We do it here in a particular way. I’m not talking about the particularity of the Abbey, but rather the particularity of the liturgy. Why do we ritualise this washing, this loving, this eating? Well, in the words of one theologian, the point of liturgy is “doing the world the way the world was meant to be done.” Of course, all those mundane daily actions of washing, serving, loving, and eating matter, but we quite often miss them, and fail to recognise their deep value. These liturgical actions should be the habits of our hearts. Here, we learn them afresh, and tonight, we do so as we step into a drama which is the hinge of history. Here we learn how the world was meant to be done. These ‘doings’ are the distinctive Christian doings. Our service of the world, our love for one another, our communion with Christ’s death and resurrection in the Eucharist: these will shape us.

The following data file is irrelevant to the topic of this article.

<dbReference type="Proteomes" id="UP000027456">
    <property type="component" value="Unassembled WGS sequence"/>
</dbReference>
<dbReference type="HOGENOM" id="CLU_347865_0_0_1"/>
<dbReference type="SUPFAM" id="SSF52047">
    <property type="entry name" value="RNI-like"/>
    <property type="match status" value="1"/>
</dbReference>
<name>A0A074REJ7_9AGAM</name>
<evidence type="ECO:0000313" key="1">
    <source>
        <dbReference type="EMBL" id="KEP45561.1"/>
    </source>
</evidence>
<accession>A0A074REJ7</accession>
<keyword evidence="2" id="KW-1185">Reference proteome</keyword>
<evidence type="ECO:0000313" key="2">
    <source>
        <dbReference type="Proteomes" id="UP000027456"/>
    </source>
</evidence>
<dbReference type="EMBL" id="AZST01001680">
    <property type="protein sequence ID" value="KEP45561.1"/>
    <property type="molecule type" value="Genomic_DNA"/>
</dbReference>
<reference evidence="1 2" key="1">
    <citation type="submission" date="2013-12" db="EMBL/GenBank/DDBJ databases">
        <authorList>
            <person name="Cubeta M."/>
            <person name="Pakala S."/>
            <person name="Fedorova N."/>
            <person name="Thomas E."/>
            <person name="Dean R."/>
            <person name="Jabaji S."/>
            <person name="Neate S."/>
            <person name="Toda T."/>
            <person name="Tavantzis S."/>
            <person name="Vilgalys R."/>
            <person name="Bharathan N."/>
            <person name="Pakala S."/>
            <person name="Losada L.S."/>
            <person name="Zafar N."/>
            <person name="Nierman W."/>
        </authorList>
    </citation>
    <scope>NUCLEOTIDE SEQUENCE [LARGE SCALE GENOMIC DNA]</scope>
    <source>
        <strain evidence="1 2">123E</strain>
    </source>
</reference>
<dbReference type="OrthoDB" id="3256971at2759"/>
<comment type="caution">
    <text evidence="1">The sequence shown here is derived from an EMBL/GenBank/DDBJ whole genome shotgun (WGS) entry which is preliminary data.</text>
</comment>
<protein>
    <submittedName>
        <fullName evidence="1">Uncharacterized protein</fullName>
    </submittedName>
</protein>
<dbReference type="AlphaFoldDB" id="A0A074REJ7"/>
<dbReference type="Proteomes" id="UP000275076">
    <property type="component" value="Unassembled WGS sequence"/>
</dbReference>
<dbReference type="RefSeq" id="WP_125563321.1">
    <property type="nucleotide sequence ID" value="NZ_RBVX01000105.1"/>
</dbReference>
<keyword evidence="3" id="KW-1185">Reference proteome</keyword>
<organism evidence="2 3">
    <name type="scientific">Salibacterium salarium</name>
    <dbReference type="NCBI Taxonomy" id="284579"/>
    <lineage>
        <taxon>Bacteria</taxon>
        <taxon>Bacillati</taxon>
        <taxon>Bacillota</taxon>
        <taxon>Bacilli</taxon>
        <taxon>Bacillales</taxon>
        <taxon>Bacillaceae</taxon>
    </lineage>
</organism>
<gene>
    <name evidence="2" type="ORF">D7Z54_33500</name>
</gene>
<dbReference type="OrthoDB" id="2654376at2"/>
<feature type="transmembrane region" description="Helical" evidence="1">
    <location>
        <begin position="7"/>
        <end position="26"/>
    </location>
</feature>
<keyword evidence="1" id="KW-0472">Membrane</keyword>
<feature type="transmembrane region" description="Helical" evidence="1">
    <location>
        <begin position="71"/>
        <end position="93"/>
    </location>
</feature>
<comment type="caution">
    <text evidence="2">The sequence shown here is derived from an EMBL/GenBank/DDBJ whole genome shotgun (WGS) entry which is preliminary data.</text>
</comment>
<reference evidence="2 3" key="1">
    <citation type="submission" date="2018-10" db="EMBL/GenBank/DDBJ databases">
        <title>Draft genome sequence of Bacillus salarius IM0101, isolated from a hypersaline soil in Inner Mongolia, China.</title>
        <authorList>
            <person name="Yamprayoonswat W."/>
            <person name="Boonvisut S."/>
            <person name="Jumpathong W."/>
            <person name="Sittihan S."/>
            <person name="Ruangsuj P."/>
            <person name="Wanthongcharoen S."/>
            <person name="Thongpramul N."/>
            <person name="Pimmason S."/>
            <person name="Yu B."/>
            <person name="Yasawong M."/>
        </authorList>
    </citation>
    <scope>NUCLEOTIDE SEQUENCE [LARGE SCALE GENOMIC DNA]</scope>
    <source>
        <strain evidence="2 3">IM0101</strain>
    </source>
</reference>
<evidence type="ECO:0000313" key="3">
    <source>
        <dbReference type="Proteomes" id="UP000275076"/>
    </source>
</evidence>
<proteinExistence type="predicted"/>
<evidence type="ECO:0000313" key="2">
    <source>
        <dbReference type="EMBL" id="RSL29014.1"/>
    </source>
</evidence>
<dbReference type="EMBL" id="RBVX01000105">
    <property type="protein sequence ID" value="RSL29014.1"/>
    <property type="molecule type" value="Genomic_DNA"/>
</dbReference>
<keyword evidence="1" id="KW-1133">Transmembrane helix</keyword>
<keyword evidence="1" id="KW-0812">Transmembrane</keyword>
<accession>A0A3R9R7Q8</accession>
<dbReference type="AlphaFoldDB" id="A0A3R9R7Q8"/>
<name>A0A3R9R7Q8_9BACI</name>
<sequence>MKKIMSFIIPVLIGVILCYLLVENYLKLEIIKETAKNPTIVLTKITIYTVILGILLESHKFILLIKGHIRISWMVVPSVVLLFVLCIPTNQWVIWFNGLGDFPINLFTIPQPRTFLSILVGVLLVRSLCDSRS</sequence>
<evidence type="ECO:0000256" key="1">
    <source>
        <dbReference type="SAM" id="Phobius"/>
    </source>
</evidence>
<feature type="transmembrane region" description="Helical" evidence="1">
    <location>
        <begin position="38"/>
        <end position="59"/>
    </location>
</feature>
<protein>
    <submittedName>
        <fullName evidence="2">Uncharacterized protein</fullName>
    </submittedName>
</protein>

Over this last year, we have seen extraordinary levels of public service and care offered by people of all faiths and none. That builds up society in ways not dissimilar to how explicitly Christian service builds up the Church. Christ is present in every single act of kindness, gentleness, and care. As a society, we must harvest the fruits of these very many ‘doings.’ As we Christians engage with times of darkness and sorrow—either memories or current realities—we should be strengthened by the fact that the command to love one another was given at the moment when Jesus knew he was being betrayed, being handed-over. As it appears he is moving away from his friends, he is awakening in them the family likeness which will see them through every act in the drama that is to come. Through all these ‘doings’ we participate in God’s own life and Christ’s story becomes our own. I once read an account of a seriously ill man who needed a blood transfusion in order to save him. The closest match was his child sister. She was a willing donor, and as she prepared for the very simple procedure, she asked the doctor, “Will it hurt? Will it take long for me to die?” She had simply assumed, wrongly, that she would have to give her own life in order for him to live. Love one another. Serve one another. That is what God is like. By these ‘doings’ people will recognise us as those who participate in the life of Christ—a life betrayed, a life offered, a life which has swallowed up death for ever.